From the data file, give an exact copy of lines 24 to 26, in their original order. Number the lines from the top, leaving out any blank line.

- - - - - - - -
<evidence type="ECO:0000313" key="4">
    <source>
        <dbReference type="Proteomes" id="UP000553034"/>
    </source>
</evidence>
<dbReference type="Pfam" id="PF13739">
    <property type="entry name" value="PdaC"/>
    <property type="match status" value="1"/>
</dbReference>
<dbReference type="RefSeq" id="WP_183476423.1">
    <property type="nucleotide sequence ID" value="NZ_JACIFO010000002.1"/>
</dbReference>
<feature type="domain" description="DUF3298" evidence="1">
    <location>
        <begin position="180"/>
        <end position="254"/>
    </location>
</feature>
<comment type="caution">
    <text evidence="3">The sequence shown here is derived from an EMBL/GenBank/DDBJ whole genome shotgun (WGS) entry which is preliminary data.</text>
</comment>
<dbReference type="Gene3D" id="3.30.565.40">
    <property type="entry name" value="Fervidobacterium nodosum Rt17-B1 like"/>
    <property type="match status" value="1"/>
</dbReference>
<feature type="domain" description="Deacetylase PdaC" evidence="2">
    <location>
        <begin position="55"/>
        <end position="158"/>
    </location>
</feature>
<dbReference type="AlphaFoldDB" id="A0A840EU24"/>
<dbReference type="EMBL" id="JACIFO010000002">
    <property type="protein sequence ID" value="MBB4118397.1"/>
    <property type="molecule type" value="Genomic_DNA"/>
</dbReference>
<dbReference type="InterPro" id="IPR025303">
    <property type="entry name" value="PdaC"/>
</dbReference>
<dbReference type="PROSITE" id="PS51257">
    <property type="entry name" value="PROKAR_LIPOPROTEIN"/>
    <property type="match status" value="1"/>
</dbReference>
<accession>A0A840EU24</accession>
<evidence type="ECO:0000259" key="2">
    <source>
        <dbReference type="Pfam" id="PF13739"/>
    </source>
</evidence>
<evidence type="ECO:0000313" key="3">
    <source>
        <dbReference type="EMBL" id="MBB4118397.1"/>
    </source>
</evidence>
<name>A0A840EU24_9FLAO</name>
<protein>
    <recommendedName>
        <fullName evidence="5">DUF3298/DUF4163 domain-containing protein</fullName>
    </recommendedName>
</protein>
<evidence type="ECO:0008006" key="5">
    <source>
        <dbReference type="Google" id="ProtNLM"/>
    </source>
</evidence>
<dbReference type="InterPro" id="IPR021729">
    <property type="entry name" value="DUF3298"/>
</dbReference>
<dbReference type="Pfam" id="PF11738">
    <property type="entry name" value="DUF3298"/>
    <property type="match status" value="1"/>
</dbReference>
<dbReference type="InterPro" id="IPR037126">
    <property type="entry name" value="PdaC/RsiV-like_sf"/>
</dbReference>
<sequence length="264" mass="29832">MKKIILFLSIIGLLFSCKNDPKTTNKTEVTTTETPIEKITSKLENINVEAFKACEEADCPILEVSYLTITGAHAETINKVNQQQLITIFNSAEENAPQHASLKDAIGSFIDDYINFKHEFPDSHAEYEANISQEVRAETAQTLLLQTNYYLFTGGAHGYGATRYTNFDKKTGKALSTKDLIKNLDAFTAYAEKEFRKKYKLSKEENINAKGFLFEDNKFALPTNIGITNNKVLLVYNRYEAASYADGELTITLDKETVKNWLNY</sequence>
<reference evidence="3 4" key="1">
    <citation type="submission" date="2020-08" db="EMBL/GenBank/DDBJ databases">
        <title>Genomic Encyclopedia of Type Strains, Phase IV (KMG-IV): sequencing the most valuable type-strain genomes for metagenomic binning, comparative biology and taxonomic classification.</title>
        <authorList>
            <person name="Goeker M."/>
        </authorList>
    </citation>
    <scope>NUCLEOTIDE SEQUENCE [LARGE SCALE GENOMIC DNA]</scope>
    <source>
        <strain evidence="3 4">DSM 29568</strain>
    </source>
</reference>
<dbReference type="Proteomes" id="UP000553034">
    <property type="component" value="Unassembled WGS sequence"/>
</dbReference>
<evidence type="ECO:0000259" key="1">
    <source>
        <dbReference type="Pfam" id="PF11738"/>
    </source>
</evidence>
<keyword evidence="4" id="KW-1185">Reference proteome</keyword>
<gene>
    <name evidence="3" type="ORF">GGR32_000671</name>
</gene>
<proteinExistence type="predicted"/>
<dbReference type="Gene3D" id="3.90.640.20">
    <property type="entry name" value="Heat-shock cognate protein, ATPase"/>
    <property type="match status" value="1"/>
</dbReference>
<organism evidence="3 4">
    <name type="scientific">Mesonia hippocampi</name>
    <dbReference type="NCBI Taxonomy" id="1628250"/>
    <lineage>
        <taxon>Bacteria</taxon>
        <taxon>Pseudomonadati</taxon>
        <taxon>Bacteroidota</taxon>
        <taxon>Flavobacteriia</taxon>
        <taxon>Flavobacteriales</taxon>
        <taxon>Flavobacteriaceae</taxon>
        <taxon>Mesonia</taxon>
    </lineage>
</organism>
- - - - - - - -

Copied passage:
    <property type="match status" value="1"/>
</dbReference>
<feature type="domain" description="Deacetylase PdaC" evidence="2">